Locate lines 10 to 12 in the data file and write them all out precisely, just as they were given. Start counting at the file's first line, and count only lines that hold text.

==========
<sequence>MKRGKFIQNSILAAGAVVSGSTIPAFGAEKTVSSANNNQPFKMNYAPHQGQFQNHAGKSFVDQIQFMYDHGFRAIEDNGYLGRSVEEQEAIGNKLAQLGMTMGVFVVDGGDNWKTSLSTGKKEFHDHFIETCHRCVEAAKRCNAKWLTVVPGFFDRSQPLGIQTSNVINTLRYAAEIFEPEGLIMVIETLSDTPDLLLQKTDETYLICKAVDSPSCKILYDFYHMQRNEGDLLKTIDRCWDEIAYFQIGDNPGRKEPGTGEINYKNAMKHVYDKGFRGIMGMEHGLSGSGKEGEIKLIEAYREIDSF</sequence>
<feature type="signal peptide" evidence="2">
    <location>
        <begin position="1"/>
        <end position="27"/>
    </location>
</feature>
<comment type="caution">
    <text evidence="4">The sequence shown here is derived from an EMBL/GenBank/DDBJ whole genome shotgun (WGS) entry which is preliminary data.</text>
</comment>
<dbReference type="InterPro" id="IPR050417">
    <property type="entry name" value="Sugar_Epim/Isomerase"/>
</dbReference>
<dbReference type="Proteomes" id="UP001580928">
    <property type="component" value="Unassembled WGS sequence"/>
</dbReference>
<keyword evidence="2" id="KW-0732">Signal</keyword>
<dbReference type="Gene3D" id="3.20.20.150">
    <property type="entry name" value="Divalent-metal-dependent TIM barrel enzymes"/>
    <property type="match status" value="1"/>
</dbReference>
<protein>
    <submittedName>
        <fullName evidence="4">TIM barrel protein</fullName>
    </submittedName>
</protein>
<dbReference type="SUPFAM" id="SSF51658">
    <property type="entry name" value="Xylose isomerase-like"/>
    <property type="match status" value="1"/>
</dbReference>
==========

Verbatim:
</comment>
<dbReference type="InterPro" id="IPR050417">
    <property type="entry name" value="Sugar_Epim/Isomerase"/>